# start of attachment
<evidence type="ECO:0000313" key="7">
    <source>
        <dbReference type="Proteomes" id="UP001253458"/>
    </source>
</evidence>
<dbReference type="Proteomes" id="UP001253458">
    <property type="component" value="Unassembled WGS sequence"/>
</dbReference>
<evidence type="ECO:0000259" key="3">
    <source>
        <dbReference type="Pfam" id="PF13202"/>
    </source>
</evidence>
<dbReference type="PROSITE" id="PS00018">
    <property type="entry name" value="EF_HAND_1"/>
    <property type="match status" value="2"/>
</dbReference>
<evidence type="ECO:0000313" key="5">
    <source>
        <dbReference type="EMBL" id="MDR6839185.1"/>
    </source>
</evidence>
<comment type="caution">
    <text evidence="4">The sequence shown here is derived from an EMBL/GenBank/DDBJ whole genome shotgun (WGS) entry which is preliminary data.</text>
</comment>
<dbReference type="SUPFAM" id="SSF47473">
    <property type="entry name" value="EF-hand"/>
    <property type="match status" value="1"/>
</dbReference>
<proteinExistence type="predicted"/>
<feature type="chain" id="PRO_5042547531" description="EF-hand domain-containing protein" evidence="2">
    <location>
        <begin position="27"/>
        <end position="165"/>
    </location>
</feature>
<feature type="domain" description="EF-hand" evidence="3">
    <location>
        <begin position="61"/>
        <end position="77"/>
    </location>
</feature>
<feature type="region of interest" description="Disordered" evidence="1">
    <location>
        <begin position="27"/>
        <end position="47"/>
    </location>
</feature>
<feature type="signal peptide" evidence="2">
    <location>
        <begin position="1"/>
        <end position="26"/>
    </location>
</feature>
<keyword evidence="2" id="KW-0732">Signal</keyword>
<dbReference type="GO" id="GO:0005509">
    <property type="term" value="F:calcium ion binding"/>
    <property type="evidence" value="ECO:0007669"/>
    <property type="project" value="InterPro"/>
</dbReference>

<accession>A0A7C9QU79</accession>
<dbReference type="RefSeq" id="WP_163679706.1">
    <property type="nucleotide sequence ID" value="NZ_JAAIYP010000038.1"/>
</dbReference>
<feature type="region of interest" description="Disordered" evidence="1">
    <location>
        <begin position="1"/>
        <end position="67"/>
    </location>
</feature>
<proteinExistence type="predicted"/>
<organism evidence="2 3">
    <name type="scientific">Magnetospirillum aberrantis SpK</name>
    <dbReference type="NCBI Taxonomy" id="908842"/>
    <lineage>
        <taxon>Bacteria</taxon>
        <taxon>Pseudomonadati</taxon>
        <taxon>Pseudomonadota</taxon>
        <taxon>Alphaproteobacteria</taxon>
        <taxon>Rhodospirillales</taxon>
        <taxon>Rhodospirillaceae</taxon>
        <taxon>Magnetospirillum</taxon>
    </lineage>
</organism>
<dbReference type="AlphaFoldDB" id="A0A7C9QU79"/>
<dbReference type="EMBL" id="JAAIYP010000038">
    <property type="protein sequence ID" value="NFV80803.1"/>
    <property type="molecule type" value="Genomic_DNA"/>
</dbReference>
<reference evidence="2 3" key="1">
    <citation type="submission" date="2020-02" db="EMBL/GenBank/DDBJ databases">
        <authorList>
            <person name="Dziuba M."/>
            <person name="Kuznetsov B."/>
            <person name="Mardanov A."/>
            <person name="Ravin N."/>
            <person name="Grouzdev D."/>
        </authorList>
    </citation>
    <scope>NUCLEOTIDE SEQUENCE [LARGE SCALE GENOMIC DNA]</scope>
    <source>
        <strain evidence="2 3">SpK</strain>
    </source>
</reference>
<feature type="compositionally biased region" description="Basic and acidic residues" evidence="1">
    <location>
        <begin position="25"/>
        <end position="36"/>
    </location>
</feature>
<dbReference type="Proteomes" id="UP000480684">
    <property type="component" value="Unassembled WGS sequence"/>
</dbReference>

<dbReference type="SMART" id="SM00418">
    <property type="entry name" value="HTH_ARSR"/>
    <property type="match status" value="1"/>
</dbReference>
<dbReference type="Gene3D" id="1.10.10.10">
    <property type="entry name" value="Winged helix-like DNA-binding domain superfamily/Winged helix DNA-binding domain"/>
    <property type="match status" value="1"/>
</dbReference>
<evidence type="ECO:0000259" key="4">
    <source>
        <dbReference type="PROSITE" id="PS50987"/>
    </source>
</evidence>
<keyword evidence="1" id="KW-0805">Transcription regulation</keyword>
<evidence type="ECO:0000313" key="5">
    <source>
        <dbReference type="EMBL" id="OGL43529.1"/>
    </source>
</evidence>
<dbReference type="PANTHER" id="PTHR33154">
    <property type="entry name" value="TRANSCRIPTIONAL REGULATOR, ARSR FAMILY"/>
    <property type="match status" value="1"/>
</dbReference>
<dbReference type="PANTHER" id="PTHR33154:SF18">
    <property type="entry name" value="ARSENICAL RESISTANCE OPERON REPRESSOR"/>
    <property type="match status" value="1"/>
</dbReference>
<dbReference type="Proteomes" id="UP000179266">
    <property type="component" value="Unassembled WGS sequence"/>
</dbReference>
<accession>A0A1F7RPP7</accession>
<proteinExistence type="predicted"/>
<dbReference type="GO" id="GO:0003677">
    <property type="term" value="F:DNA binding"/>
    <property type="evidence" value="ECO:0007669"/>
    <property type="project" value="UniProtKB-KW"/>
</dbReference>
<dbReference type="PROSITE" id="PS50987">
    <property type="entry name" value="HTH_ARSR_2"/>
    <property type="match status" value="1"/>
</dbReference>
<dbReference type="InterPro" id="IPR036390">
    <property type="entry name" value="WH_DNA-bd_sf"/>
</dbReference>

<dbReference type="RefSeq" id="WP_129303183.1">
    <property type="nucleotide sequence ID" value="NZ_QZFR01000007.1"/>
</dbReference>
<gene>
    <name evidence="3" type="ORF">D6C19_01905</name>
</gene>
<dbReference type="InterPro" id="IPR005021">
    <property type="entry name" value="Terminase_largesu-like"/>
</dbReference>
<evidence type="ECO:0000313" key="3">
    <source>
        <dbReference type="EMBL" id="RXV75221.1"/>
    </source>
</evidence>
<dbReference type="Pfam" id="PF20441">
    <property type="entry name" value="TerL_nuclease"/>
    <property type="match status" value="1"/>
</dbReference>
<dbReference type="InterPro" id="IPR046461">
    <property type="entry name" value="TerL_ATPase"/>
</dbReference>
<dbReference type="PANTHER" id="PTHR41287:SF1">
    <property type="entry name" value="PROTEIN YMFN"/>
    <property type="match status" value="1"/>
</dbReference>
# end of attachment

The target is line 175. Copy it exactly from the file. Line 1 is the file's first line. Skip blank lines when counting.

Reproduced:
</dbReference>